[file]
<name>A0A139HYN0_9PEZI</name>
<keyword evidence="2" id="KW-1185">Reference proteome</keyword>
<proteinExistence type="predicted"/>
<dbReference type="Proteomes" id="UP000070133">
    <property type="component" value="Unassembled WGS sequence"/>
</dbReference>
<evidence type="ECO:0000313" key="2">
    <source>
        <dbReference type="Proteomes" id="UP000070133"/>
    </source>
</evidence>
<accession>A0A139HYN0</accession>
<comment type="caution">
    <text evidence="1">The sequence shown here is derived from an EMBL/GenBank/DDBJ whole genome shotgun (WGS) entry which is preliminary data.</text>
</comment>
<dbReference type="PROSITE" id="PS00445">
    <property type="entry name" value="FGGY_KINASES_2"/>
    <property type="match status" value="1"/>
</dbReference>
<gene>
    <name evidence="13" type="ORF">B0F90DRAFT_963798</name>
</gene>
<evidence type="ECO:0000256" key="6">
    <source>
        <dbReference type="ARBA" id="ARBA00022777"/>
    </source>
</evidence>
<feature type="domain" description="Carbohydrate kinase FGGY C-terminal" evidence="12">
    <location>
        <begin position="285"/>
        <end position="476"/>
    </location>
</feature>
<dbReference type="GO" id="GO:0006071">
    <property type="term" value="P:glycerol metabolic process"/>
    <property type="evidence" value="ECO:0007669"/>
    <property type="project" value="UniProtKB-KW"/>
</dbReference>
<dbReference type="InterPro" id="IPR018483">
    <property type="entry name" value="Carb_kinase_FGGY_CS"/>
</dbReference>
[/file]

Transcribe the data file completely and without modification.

<name>A0A139HYN0_9PEZI</name>
<keyword evidence="2" id="KW-1185">Reference proteome</keyword>
<proteinExistence type="predicted"/>
<dbReference type="Proteomes" id="UP000070133">
    <property type="component" value="Unassembled WGS sequence"/>
</dbReference>
<evidence type="ECO:0000313" key="2">
    <source>
        <dbReference type="Proteomes" id="UP000070133"/>
    </source>
</evidence>
<accession>A0A139HYN0</accession>
<comment type="caution">
    <text evidence="1">The sequence shown here is derived from an EMBL/GenBank/DDBJ whole genome shotgun (WGS) entry which is preliminary data.</text>
</comment>
<dbReference type="PROSITE" id="PS00445">
    <property type="entry name" value="FGGY_KINASES_2"/>
    <property type="match status" value="1"/>
</dbReference>
<gene>
    <name evidence="13" type="ORF">B0F90DRAFT_963798</name>
</gene>
<evidence type="ECO:0000256" key="6">
    <source>
        <dbReference type="ARBA" id="ARBA00022777"/>
    </source>
</evidence>
<feature type="domain" description="Carbohydrate kinase FGGY C-terminal" evidence="12">
    <location>
        <begin position="285"/>
        <end position="476"/>
    </location>
</feature>
<dbReference type="GO" id="GO:0006071">
    <property type="term" value="P:glycerol metabolic process"/>
    <property type="evidence" value="ECO:0007669"/>
    <property type="project" value="UniProtKB-KW"/>
</dbReference>
<dbReference type="InterPro" id="IPR018483">
    <property type="entry name" value="Carb_kinase_FGGY_CS"/>
</dbReference>